In the embodiment shown, the tubular region of media 46 is supported by an inner support tube or inner liner 52. The inner liner 52 is circumscribed and surrounded by the media 46. The inner liner 52 may be constructed-from expanded metal, perforated metal, or other materials (including non-metallic) allowing for permeability and fluid flow therethrough. In some embodiments, there may also be an additional support tube in the form of an outer liner that is positioned to circumscribe and surround the media 46.

In the embodiment shown, the filter cartridge 24 includes at least one end cap or end cover 54. In the embodiment shown, the end cover 54 is secured to first end 56 of the filter media 46. The end cover 54, in the embodiment shown, defines a hole or aperture 58 that is in fluid communication with the open filter interior 50. Further details regarding certain preferred end covers 54 are described further below.

In the embodiment shown, there is also a second cap or end cover 60 that is secured to a second end 62 of the filter media 46. The second end cover 60, in the embodiment shown, is closed and defines no openings. In particular, the second end cover 60 is secured to the second end 62 of the filter media and covers or closes the open filter interior 50 through a section 64. In the embodiment shown, the section 64 is dome shaped and extends into the open filter interior 50 to be circumscribed or surrounded by the filter media 46. The section 64 also engages a biasing mechanism 66, such as spring 67, oriented between the internal portion of the closed end 30 and the section 64. The spring 67 helps to keep the filter cartridge 24 in place within the housing 22.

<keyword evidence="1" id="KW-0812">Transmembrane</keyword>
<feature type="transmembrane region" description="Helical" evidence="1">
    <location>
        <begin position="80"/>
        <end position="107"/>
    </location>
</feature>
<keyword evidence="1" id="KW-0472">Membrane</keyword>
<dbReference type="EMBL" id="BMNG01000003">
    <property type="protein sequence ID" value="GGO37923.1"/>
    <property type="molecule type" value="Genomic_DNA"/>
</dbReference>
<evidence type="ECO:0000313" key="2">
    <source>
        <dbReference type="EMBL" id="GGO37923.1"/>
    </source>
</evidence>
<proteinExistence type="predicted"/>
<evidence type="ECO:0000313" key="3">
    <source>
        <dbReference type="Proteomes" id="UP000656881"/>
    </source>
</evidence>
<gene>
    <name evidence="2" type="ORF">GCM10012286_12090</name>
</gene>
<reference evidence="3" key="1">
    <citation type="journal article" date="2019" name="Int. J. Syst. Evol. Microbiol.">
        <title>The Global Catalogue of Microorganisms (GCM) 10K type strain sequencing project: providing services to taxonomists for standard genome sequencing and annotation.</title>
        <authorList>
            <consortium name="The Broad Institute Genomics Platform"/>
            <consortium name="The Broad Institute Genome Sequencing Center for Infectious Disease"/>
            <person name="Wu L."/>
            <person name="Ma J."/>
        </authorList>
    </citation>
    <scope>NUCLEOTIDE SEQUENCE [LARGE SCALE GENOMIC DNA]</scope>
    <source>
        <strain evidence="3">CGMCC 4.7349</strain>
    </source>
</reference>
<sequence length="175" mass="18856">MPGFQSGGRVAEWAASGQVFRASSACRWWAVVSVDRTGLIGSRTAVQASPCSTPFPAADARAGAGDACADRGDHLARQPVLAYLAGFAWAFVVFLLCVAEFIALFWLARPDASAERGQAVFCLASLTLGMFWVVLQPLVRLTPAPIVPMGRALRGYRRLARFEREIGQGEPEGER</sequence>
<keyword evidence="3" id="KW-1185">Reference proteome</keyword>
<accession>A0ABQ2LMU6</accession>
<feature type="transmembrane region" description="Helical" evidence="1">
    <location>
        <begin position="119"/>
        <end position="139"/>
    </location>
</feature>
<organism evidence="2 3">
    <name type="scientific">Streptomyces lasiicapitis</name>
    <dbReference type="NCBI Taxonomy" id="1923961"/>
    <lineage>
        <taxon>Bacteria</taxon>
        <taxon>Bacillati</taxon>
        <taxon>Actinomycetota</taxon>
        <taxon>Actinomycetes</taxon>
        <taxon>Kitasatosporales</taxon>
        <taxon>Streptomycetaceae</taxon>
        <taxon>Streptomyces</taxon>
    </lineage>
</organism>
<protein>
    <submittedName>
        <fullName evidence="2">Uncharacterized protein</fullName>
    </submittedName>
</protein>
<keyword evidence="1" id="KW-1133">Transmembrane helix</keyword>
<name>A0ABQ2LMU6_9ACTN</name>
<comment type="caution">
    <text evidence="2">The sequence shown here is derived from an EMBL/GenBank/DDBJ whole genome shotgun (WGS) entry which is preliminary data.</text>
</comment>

The filter arrangement 20 also includes a mechanism 70 for securing the filter arrangement 20 to a filter head. In the embodiment shown, the mechanism 70 is in the form of a plate 72, in particular, a threaded plate 74. Thread plate 74 has the general cross-section shape of the housing 22. In the example shown, the thread plate 74 is cylindrical defining a circular cross-section. The thread plate 74 forms a ring 76 having at least first and second regions 78, 80 of differing diameters. The first region 78 has a diameter larger than the second region 80. Between the first region 78 and the second region 80 is a stepped portion 82. As can be seen in FIG. 1, the stepped portion 82 engages and is supported by the shoulder 40 of the housing 22. The first region 78 is aligned with and against the first region 34 of the wall 28, while the second region 80 is aligned with and against the second region 36 of the wall 28. The hook 42 of the wall 28 overlaps, holds, and engages the end tip 84 of the thread plate 74.

It should be appreciated by reviewing FIG. 1 that through the interaction and engagement between the hook 42, end tip 84, stepped portion 82, and shoulder 40, the thread plate 74 is secured to the can 26 through mechanical engagement.